Ozarks History

Information and comments about historical people and events of the Ozarks region and surrounding area.

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Location: Missouri

I'm a freelance writer specializing in the history of the Ozarks and surrounding region. I've written eleven nonfiction books, two novels, and numerous articles. My latest books are Wicked Springfield: The Seamy Side of the Queen City, Murder and Mayhem in Missouri, and The Siege of Lexington, Missouri: the Battle of the Hemp Bales.

Tuesday, November 30, 2010

Simcoe or Simco

I think I remarked in a previous post on the the fact that newspapermen of yore seemed to have employed more colorful language than their modern-day counterparts, who are given to a more matter-of-fact and linear style. The same observation seems also to apply to historians. Some of the county histories written during the late 1800s, for example, are fun to read not just for the wealth of information they contain but also for the colorful, sometimes amusing, way in which the authors impart the information. Two or three weeks ago, for instance, I quoted the colorful words that Sturgis's History of McDonald County uses to describe the demise of Silver Springs.
The author employs similar language in his description of the death of Simcoe (sometimes spelled Simco), a small hamlet located in the northeast part of the county five or six miles from Rocky Comfort. For a while during the latter part of the nineteenth century, the place had a cooperative store run by and for surrounding farmers, but the experiment failed and the store soon passed into private hands. Sturgis describes the rest of the story in his characteristically picturesque fashion: "The neighboring farmers who had banked their savings in the enterprise, for a while basked in the sunlight of their day-visions when they were to be bloated bond holders and sport gold-headed canes. But the weird soughing of the wind through the bare shelves and the rattle of mice in the empty sugar barrels awoke them from their bright dreams, and a melancholy search was made in the recesses of their jeans for about $2000 to settle the liabilities."
Today Simco is a mere wide place in the road, if it's even that. I've actually not driven through Simco recently, if ever. So, I'm not sure exactly what is there, but I know it's not much, whatever it is.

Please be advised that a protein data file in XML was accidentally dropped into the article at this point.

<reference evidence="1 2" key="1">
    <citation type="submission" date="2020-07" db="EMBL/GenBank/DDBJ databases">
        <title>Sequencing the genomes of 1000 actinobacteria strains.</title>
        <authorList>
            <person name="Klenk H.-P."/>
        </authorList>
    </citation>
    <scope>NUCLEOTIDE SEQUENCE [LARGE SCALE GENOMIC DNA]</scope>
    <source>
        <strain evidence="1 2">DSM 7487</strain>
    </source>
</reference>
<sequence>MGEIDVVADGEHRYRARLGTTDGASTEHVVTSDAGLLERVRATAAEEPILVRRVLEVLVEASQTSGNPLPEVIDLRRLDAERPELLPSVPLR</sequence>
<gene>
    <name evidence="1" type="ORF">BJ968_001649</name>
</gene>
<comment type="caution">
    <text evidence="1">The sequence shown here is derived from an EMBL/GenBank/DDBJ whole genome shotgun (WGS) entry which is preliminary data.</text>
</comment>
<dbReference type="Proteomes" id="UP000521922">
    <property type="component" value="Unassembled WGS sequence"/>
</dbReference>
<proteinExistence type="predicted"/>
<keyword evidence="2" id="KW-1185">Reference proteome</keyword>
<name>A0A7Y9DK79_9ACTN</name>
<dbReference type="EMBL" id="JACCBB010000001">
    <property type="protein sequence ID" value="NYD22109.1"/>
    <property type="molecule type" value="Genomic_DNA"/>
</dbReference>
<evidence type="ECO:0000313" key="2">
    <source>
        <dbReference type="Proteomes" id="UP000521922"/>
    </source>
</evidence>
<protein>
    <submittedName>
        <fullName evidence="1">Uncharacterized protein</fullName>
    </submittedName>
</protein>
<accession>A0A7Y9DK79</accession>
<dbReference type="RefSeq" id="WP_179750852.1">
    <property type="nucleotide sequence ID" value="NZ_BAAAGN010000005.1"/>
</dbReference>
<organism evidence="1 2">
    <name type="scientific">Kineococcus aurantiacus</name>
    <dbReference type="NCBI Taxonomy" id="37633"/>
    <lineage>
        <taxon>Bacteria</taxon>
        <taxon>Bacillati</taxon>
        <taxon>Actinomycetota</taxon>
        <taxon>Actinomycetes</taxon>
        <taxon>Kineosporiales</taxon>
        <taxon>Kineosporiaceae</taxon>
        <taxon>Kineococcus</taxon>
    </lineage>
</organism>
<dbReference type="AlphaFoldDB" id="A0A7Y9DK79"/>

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Monday, November 22, 2010

The Alsups of Douglas County


I recently made a trip to Douglas County to take a picture of the monument dedicated to the early Alsups of the county and their race horses. (I have occasionally heard Douglas County referred to as Booger County, and now I can see why. To reach the monument, I had to take narrow and rocky gravel road about four or five miles off the paved highway, and I felt as if I was getting back into the boonies. Not that I have anything against those types of isolated areas. In fact, I feel pretty much at home in the sticks. But I can see why some people might think the place is "boogery.")
The Alsups were among the early settlers of Douglas County prior to the Civil War. During the war they were strong Union supporters, and most or all of the Alsup men served in the Federal army. For many years after the war, the Alsups dominated Douglas County politics, and they made many enemies because of their firm rule.
Like many disputes during the late 1860s and the 1870s, especially in the border state of Missouri, the animosity had its roots in the Civil War, because most of the people who opposed the Alsups were former Confederate soldiers or sympathizers (or else lukewarm Union supporters) while the Alsups were Radical Republicans. It wasn't as if the family was universally hated, because the Alsup clan also had many supporters.
In addition to being involved in county politics, the Alsups were also noted for their avid interest in raising and riding fine race horses, and the monument in northeast Douglas County (not far from the Denlow community) is dedicated to the Alsup legacy of raising outstanding race horses. The monument specifically mentions the three Alsup brothers who originally settled in the Douglas County area, Ben, Moses Lock, and William, and it also mentions Lock's sons, one of whom, Shelt Alsup, was a two-term sheriff of Douglas County during the mid 1870s and was involved in a gunfight with his successor in 1879 that left both men dead.
For more information on the Alsups, watch for my book entitled Desperadoes of the Ozarks (which is due out from Pelican next spring and is more or less a sequel to my Ozarks Gunfights book). It contains a chapter on the Alsups.

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Monday, November 15, 2010

Elkton